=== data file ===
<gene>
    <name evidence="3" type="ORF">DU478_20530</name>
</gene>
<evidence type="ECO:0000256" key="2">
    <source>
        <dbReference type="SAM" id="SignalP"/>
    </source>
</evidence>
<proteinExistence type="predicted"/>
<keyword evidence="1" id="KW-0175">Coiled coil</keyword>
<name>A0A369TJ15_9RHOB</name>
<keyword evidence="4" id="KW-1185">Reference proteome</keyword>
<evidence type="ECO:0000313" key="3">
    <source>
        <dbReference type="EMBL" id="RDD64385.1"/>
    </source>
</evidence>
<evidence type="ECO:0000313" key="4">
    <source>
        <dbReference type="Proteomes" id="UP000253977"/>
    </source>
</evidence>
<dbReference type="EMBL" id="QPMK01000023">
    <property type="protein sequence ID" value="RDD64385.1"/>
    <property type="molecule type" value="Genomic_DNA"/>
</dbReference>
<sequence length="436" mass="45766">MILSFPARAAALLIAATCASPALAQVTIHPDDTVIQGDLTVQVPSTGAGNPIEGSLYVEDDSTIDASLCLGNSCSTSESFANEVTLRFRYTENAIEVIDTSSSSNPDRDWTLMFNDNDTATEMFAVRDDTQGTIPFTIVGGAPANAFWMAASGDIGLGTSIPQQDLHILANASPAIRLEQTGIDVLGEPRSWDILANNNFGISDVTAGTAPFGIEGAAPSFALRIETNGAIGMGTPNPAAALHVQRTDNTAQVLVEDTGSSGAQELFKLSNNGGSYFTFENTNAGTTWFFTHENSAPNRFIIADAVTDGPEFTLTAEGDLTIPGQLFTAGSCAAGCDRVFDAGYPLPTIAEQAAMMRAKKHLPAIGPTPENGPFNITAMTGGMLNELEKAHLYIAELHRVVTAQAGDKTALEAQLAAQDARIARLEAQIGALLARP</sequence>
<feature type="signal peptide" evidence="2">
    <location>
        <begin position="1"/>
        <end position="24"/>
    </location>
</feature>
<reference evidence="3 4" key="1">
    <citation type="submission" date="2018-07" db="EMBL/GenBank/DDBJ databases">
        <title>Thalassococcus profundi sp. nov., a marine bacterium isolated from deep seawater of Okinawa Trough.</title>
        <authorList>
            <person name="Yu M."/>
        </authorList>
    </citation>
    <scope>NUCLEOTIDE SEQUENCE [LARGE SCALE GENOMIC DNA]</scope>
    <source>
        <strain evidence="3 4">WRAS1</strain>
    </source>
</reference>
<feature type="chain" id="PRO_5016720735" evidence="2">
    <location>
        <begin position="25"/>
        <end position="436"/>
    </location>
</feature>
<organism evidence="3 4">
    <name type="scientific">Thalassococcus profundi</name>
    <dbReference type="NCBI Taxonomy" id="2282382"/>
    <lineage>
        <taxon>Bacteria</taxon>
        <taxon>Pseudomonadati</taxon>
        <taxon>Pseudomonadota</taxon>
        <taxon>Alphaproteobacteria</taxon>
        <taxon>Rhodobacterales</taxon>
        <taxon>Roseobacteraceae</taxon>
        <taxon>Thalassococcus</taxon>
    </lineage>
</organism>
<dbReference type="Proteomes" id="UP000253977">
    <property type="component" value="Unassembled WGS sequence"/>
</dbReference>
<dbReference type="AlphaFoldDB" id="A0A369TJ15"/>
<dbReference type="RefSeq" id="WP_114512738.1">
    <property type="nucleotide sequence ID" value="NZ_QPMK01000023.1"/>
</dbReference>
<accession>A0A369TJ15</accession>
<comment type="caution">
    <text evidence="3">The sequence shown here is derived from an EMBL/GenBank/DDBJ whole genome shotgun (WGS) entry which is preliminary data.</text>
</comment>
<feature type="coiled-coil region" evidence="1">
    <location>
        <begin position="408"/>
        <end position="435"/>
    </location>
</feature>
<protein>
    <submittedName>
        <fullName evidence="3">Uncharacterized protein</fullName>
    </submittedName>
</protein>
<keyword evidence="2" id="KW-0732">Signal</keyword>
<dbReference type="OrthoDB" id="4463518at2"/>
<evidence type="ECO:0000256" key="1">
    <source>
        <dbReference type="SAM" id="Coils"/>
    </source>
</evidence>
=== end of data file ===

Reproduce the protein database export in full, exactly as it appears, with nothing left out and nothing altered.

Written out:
<gene>
    <name evidence="3" type="ORF">DU478_20530</name>
</gene>
<evidence type="ECO:0000256" key="2">
    <source>
        <dbReference type="SAM" id="SignalP"/>
    </source>
</evidence>
<proteinExistence type="predicted"/>
<keyword evidence="1" id="KW-0175">Coiled coil</keyword>
<name>A0A369TJ15_9RHOB</name>
<keyword evidence="4" id="KW-1185">Reference proteome</keyword>
<evidence type="ECO:0000313" key="3">
    <source>
        <dbReference type="EMBL" id="RDD64385.1"/>
    </source>
</evidence>
<evidence type="ECO:0000313" key="4">
    <source>
        <dbReference type="Proteomes" id="UP000253977"/>
    </source>
</evidence>
<dbReference type="EMBL" id="QPMK01000023">
    <property type="protein sequence ID" value="RDD64385.1"/>
    <property type="molecule type" value="Genomic_DNA"/>
</dbReference>
<sequence length="436" mass="45766">MILSFPARAAALLIAATCASPALAQVTIHPDDTVIQGDLTVQVPSTGAGNPIEGSLYVEDDSTIDASLCLGNSCSTSESFANEVTLRFRYTENAIEVIDTSSSSNPDRDWTLMFNDNDTATEMFAVRDDTQGTIPFTIVGGAPANAFWMAASGDIGLGTSIPQQDLHILANASPAIRLEQTGIDVLGEPRSWDILANNNFGISDVTAGTAPFGIEGAAPSFALRIETNGAIGMGTPNPAAALHVQRTDNTAQVLVEDTGSSGAQELFKLSNNGGSYFTFENTNAGTTWFFTHENSAPNRFIIADAVTDGPEFTLTAEGDLTIPGQLFTAGSCAAGCDRVFDAGYPLPTIAEQAAMMRAKKHLPAIGPTPENGPFNITAMTGGMLNELEKAHLYIAELHRVVTAQAGDKTALEAQLAAQDARIARLEAQIGALLARP</sequence>
<feature type="signal peptide" evidence="2">
    <location>
        <begin position="1"/>
        <end position="24"/>
    </location>
</feature>
<reference evidence="3 4" key="1">
    <citation type="submission" date="2018-07" db="EMBL/GenBank/DDBJ databases">
        <title>Thalassococcus profundi sp. nov., a marine bacterium isolated from deep seawater of Okinawa Trough.</title>
        <authorList>
            <person name="Yu M."/>
        </authorList>
    </citation>
    <scope>NUCLEOTIDE SEQUENCE [LARGE SCALE GENOMIC DNA]</scope>
    <source>
        <strain evidence="3 4">WRAS1</strain>
    </source>
</reference>
<feature type="chain" id="PRO_5016720735" evidence="2">
    <location>
        <begin position="25"/>
        <end position="436"/>
    </location>
</feature>
<organism evidence="3 4">
    <name type="scientific">Thalassococcus profundi</name>
    <dbReference type="NCBI Taxonomy" id="2282382"/>
    <lineage>
        <taxon>Bacteria</taxon>
        <taxon>Pseudomonadati</taxon>
        <taxon>Pseudomonadota</taxon>
        <taxon>Alphaproteobacteria</taxon>
        <taxon>Rhodobacterales</taxon>
        <taxon>Roseobacteraceae</taxon>
        <taxon>Thalassococcus</taxon>
    </lineage>
</organism>
<dbReference type="Proteomes" id="UP000253977">
    <property type="component" value="Unassembled WGS sequence"/>
</dbReference>
<dbReference type="AlphaFoldDB" id="A0A369TJ15"/>
<dbReference type="RefSeq" id="WP_114512738.1">
    <property type="nucleotide sequence ID" value="NZ_QPMK01000023.1"/>
</dbReference>
<accession>A0A369TJ15</accession>
<comment type="caution">
    <text evidence="3">The sequence shown here is derived from an EMBL/GenBank/DDBJ whole genome shotgun (WGS) entry which is preliminary data.</text>
</comment>
<feature type="coiled-coil region" evidence="1">
    <location>
        <begin position="408"/>
        <end position="435"/>
    </location>
</feature>
<protein>
    <submittedName>
        <fullName evidence="3">Uncharacterized protein</fullName>
    </submittedName>
</protein>
<keyword evidence="2" id="KW-0732">Signal</keyword>
<dbReference type="OrthoDB" id="4463518at2"/>
<evidence type="ECO:0000256" key="1">
    <source>
        <dbReference type="SAM" id="Coils"/>
    </source>
</evidence>